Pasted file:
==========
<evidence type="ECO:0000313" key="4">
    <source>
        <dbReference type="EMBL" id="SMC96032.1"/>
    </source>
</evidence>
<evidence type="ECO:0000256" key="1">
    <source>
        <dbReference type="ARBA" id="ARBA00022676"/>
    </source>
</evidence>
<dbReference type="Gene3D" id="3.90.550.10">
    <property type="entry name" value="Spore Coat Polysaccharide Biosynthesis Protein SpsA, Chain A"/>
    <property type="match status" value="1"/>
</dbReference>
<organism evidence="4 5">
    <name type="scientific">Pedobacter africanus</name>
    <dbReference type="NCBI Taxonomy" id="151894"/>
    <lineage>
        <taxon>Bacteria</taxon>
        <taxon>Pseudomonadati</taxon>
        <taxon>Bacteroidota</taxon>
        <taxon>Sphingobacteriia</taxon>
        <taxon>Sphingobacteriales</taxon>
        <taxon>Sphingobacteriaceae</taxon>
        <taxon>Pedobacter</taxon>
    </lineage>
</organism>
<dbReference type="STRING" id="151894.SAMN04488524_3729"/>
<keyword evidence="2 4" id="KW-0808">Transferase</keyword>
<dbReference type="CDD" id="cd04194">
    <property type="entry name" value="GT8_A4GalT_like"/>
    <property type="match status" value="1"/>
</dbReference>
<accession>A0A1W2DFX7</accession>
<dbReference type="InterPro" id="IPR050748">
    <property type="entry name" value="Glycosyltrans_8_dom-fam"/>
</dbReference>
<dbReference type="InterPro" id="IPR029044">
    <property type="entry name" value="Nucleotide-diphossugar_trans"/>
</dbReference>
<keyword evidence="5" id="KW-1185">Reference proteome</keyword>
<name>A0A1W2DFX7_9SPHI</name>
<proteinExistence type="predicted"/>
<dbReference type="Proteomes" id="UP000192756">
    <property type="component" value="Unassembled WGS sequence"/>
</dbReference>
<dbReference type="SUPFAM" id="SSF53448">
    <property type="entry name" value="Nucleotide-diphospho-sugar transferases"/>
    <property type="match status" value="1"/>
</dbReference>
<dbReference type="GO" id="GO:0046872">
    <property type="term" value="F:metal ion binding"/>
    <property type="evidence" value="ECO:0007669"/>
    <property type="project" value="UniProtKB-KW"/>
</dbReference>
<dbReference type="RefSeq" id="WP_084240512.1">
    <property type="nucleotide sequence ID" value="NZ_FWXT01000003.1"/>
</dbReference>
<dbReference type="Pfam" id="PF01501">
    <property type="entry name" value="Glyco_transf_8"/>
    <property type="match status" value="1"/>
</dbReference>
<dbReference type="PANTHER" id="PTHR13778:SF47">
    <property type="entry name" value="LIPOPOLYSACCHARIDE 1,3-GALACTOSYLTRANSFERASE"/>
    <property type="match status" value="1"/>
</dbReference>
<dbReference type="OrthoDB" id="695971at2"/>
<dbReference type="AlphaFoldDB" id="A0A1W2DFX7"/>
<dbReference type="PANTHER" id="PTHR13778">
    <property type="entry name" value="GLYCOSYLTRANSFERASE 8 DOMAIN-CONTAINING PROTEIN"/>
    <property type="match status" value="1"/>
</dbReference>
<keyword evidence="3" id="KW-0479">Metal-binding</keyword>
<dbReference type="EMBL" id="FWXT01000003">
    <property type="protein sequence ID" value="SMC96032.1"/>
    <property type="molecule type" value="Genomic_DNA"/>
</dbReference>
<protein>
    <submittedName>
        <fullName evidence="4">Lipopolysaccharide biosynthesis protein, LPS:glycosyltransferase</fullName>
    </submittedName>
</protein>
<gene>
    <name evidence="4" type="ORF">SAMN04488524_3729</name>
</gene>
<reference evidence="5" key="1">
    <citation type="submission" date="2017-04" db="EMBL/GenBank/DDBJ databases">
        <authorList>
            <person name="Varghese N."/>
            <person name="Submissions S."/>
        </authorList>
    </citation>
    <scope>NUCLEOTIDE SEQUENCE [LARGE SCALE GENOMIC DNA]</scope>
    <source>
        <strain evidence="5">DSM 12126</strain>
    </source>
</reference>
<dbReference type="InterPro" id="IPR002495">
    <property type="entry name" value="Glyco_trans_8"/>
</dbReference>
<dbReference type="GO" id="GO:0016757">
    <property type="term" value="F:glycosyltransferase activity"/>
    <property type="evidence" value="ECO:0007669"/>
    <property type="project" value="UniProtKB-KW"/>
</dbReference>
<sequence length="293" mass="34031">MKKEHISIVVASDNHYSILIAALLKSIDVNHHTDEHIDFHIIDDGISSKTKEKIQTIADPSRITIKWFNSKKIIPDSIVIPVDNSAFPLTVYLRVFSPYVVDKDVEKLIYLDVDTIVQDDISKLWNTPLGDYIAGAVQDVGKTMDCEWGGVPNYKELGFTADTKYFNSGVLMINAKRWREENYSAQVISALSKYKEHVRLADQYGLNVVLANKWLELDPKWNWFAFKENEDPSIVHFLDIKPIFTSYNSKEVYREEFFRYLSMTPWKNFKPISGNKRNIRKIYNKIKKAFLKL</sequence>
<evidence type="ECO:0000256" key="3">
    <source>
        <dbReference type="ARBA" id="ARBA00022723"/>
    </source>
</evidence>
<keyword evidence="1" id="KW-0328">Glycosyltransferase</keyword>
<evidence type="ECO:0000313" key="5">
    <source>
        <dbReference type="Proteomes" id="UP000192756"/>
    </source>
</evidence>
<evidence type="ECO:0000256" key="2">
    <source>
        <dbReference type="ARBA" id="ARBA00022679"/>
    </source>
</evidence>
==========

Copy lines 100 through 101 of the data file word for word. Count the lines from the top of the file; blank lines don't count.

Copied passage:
</dbReference>
<dbReference type="GO" id="GO:0016757">